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10:47 AM Sun, Sept. 23rd

PRACTICAL SAVER: Avoid risk when consolidating your debt

It is tempting to consolidate your debt (auto loans, credit cards, personal loans, etc.) with either a home equity loan or a credit card offering a low introductory interest rate. When it comes to debt consolidation, here are a few guidelines that will assist you in making an informed decision.

Consolidating your debt with a home equity loan is tempting since these loans generally have low interest rates and the interest is usually tax-deductible. However, equity in your home is an asset that should be treasured and protected. The decision to use it to consolidate debt should not be taken lightly.

A home equity loan is secured debt, meaning the loan is tied to an asset that is considered collateral for the debt - in this case, your home. When home equity loan payments are delinquent, the bank will foreclose on the home. On a regular car loan, the car is collateral and the bank repossesses it if payments are not made. This makes consolidating automobile debt with a home equity loan risky. If the car debt is consolidated with a home equity loan, the house is now securing the debt on the car, and the ownership of the house is at risk if you are unable to make the payments. Consolidating your credit card balances with a home equity loan is risky for the same reason. In fact, consolidating any debt with your home equity can put your home at risk, and is not generally a good option.

Now, let's focus on consolidating credit card debt. A good option for this can be combining your balances on high-interest rate credit cards with a new credit card that offers a low introductory interest rate. In contrast to a home equity loan, a credit card is unsecured debt, meaning it is not secured by collateral. When payments become delinquent, the credit card company will attempt to collect the debt, but they do not have the right to repossess property. (Be aware that although your purchases are safe from repossession, your credit rating is still ruined by delinquent payments.)

A typical incentive offered by a credit card company might be zero percent interest for 12 months, but this isn't a free offer. The customer must pay a "balance transfer fee" to the new company, which is usually 3 or 4 percent of the amount transferred. Consolidating debt to a credit card with a low interest rate is an option only if your credit rating is healthy, you have shown a consistent pattern of on-time credit card payments and there aren't excessive open lines of credit.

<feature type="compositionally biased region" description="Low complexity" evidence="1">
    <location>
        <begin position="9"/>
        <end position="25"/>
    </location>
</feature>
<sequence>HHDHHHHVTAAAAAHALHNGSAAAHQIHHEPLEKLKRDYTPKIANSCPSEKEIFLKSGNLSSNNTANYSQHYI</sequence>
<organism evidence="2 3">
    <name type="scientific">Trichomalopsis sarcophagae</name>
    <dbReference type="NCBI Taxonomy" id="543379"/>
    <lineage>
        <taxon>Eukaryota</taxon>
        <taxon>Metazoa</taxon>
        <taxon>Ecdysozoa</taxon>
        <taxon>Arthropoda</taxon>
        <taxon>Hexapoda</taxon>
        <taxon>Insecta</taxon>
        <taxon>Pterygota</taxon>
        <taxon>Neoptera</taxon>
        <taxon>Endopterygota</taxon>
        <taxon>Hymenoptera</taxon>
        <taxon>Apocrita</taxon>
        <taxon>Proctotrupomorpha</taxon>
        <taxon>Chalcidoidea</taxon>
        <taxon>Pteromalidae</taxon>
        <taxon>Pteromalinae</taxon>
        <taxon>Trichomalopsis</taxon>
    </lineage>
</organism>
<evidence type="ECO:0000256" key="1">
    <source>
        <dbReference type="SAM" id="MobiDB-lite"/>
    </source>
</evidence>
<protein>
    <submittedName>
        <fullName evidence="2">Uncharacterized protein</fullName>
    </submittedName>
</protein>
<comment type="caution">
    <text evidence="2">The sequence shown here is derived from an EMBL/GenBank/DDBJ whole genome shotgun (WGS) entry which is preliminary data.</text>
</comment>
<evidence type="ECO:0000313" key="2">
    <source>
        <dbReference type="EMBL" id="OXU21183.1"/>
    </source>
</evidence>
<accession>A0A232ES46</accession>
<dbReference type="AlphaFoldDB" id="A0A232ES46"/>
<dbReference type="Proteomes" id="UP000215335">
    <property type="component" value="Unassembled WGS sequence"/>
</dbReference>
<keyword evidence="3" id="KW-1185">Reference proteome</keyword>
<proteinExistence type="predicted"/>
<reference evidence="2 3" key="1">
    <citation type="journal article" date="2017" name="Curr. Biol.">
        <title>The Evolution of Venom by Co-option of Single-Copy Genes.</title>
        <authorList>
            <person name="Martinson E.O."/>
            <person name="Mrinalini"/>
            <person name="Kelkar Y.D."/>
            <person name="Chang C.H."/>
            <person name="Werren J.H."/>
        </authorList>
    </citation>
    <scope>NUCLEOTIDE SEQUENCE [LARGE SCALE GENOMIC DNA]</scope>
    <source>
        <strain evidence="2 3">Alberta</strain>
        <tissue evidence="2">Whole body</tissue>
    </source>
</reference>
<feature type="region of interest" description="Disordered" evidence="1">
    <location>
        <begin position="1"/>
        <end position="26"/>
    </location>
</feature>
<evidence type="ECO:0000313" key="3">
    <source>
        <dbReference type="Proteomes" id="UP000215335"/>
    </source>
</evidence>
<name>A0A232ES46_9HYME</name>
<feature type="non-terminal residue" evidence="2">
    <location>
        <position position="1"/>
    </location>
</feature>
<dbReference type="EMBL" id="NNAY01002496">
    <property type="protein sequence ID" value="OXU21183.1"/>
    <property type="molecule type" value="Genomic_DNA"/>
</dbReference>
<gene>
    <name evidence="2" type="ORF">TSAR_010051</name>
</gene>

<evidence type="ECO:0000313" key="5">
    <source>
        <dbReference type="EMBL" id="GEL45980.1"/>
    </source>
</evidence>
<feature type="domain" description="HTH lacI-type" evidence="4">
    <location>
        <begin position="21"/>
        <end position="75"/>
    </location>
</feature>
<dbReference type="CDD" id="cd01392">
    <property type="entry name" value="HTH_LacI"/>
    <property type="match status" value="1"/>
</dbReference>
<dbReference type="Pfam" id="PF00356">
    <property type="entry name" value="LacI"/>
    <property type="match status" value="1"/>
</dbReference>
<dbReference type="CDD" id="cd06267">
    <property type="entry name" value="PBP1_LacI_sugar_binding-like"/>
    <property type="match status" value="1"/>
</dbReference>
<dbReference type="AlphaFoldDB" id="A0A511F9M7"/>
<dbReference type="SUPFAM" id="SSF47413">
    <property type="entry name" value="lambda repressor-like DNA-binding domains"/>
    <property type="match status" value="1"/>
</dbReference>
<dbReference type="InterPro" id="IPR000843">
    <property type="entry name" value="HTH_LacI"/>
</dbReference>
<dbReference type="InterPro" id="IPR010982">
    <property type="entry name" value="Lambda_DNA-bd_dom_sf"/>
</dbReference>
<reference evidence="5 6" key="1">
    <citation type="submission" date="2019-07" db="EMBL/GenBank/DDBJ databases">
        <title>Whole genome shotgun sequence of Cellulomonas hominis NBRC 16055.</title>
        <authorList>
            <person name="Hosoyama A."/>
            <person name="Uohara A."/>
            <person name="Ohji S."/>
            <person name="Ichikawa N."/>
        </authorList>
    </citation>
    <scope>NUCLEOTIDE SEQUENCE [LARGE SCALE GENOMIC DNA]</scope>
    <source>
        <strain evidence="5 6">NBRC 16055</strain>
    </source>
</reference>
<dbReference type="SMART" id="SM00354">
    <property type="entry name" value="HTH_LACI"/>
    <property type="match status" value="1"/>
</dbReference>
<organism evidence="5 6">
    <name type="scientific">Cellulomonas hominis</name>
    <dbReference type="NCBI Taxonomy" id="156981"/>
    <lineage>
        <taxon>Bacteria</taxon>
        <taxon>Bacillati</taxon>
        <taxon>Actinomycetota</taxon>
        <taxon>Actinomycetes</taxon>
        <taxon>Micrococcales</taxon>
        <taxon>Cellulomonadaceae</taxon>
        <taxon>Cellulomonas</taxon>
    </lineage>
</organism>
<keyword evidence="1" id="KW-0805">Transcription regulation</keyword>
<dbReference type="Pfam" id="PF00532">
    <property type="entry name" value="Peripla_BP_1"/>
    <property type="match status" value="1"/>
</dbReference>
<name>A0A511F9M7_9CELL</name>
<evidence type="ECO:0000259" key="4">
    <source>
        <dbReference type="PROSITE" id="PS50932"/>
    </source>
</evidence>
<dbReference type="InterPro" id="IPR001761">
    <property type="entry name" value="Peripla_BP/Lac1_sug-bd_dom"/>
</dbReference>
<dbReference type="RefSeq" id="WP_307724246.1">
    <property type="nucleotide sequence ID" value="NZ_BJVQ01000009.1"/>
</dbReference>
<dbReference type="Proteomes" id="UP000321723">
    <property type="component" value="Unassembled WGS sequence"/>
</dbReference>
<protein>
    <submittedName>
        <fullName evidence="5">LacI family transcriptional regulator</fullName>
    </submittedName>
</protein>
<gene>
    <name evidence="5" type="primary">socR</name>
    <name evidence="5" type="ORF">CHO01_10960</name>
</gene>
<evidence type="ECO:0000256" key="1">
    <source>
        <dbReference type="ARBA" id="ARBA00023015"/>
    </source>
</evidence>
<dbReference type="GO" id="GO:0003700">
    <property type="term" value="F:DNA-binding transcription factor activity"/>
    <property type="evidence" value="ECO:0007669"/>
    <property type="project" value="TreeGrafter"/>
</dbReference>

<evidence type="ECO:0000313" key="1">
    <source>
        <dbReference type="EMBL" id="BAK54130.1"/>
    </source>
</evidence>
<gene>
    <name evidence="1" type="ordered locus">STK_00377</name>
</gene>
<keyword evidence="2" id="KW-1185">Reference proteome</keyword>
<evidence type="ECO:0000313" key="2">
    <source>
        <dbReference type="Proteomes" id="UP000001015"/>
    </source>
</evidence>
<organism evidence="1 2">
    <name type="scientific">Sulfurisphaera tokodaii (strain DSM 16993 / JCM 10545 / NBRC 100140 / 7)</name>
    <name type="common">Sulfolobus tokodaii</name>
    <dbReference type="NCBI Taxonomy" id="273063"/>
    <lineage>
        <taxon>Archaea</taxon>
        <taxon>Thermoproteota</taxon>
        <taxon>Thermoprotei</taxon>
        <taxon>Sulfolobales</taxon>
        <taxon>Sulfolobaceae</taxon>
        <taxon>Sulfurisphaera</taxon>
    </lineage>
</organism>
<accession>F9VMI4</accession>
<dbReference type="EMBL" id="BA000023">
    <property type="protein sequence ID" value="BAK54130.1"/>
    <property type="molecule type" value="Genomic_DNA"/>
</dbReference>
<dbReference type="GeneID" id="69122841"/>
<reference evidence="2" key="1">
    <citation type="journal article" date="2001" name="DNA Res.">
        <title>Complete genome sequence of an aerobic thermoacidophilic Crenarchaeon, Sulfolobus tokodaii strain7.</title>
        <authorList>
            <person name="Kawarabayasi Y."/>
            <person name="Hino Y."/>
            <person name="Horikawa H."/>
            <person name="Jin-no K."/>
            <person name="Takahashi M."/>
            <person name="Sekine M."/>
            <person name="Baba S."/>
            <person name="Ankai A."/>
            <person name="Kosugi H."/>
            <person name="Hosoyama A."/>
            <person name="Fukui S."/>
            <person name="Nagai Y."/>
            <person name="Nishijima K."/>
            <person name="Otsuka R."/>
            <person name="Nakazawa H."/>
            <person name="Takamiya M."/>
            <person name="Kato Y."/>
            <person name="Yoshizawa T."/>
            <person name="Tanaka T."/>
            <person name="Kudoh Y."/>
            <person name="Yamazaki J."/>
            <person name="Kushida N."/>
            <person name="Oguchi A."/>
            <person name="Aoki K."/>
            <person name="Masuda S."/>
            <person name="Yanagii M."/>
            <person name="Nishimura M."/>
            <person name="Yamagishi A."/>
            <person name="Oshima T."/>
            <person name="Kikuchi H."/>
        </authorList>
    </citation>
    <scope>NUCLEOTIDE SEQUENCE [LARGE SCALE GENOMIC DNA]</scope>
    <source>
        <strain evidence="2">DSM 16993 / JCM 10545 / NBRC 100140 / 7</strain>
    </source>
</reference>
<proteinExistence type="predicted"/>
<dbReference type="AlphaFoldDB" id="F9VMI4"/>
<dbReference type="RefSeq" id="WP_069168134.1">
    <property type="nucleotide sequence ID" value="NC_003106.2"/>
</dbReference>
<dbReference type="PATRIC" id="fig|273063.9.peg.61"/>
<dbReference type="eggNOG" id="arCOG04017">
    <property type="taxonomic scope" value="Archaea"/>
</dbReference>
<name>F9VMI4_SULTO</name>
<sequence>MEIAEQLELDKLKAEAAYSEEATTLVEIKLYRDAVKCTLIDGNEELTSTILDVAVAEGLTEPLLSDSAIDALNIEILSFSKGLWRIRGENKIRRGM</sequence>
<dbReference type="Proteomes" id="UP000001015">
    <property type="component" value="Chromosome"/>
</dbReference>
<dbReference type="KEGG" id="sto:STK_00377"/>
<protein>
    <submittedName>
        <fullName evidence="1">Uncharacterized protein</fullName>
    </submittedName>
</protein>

Before you decide to consolidate your credit card debt, calculate to be sure that the cumulative amount you will pay is favorable, and establish a disciplined debt payment plan. As an example, let's use a $15,000 credit card balance with a 14 percent interest rate and a $350 monthly payment. At the normal rate of payments, the debt will be paid off in 60 months and cost $5,915 in interest. If the debt were transferred to a new card with a 0 percent interest for 12 months and a 4 percent transfer fee, the debt would be extinguished in 43 months and cost $3,930 in interest and fees. (The interest rate increases to 14 percent after the 12-month introductory period). On paper, consolidation undeniably saves money.

Nevertheless, consolidating credit card debt has a dangerous side. With a zero balance on the old cards, they can be used again. The temptation of the available credit can be brutal. The old credit card accounts must be closed and consistent payments need to be made on the consolidated account in order to ensure a successful journey out of debt.

Debt generally doesn't accumulate in one day, so it won't disappear in one day. Consolidating debt can be a good financial move if you avoid using your home equity, if old credit card accounts are closed, and if discipline is established for the long haul of climbing out of debt. I encourage you to dream big and think of all that can be accomplished living a debt-free life. Your efforts will definitely be worth it.

Kara Rozendaal, a financial planner, wife and homeschool mother of three has lived in Prescott Valley for 15 years. Learn more ways to save at Kara's FREE class on Feb. 28, 6 to 8 p.m. at Trinity Christian School, Prescott. Register at www.PracticalSaver.com.